Study Breaks reports that Hollywood audiences will soon be introduced to the first plus-sized superhero. Her name is Faith Herbert, and she has been a character in Valiant Comics since 1992. Now, Sony Entertainment will make a film about her, though a release date has not yet been announced. Nevertheless, the introduction of plus-sized Faith Herbert to movie-goers will mark a turning point for the Hollywood take on comic book superstars.

Super-sized superhero Faith Herbert is on the way

Audiences are used to muscle-bound superheroes with extraordinary strength.

They are handsome icons of manhood and womanhood imagined within the bounds of American stereotypes of perfection that hearken back to the 1950s. But there is a new trend at work, one which is opening up the silver screen to superheroes that do not meet the traditional criteria established by such figures as Batman, Superman. Wonder Woman, and other similar characters seen in such staple superhero groups as the Justice League. Perhaps America is now ready for its first obese superhero. Hollywood seems to think so. I know I loved it when Superman appeared in the "Justice League" trailer, but this is a good direction for Hollywood to head.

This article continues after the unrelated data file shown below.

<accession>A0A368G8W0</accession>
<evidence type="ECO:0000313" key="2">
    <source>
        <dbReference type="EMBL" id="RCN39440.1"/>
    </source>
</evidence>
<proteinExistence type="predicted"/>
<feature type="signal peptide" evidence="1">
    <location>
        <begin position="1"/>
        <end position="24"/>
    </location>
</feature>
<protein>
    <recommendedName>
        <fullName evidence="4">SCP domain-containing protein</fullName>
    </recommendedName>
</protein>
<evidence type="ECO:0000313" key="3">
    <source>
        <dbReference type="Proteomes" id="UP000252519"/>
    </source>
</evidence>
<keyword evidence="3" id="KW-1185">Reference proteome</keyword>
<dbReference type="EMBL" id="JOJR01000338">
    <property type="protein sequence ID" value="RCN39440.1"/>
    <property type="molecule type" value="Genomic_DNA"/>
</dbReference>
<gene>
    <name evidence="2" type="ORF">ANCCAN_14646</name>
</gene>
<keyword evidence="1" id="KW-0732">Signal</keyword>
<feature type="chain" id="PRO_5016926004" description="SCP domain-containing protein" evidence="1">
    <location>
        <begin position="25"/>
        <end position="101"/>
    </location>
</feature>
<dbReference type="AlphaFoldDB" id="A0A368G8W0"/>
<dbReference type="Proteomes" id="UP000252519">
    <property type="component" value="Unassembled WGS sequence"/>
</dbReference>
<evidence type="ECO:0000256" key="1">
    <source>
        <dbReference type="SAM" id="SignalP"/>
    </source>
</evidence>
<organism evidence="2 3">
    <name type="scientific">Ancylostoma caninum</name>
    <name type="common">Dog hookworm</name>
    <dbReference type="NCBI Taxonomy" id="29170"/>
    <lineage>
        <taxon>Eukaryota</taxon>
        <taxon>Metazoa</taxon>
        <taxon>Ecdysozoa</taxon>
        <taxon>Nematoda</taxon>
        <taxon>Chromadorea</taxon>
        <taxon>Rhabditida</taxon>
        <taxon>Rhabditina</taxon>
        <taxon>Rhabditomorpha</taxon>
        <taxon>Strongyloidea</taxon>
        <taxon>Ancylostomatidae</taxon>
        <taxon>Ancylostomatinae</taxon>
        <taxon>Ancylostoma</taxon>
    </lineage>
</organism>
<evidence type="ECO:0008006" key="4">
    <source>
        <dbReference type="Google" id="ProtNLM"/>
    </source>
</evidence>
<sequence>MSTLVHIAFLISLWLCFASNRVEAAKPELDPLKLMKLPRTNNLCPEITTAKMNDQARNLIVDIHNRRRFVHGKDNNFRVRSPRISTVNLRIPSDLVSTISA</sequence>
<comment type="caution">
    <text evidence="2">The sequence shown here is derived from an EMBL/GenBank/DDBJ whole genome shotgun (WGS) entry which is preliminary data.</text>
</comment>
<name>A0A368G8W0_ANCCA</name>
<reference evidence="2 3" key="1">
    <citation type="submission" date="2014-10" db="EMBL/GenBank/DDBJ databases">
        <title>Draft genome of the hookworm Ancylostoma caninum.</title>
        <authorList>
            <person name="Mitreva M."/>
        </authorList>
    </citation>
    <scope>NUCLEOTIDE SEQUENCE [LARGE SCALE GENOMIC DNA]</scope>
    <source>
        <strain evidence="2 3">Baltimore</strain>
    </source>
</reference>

Hollywood superheroes are changing in character

"Black Panther" may have been the landmark film to expand the Hollywood superhero character from almost entirely Caucasian to nearly entirely African American.

Now we will have Faith, pushing the generic superhero beyond the slender and muscular. Sony Entertainment has retained Maria Melnik, a writer for "American Gods," to bring the story of Faith Herbert to paper. Study Breaks has reported that Faith (also known as Zephyr) is not at all perturbed by her weight. She is a bubbly, happy, science fiction geek who also happens to be a superhero.

According to The Pioneer, the emergence of Faith Herbert on the list of Hollywood superheroes is part and parcel of a 2015 deal Sony Entertainment made with Valiant to bring its comic book superheroes to life on the screen. With the arrival of Faith Herbert to the screen, and with the great success of "Black Panther," we may have arrived at a time in entertainment history when greater numbers of non-stereotypical superheroes will join the traditional Hollywood line-up to bring greater diversity to the world of comic book cinema.

Comic books themselves have a history of portraying diversity in their superheroes, with characters of many races and orientations. Hollywood has somewhat lagged in portraying those characters that do not meet traditional standards like the lean and muscled Batman. Maybe the 2019 "Batman" reboot solo film will address that. That said, Sony Entertainment is changing the face of the Hollywood superhero to embrace a greater number of types of persons, and in so doing is receiving perhaps unexpected benefits: praise and profit.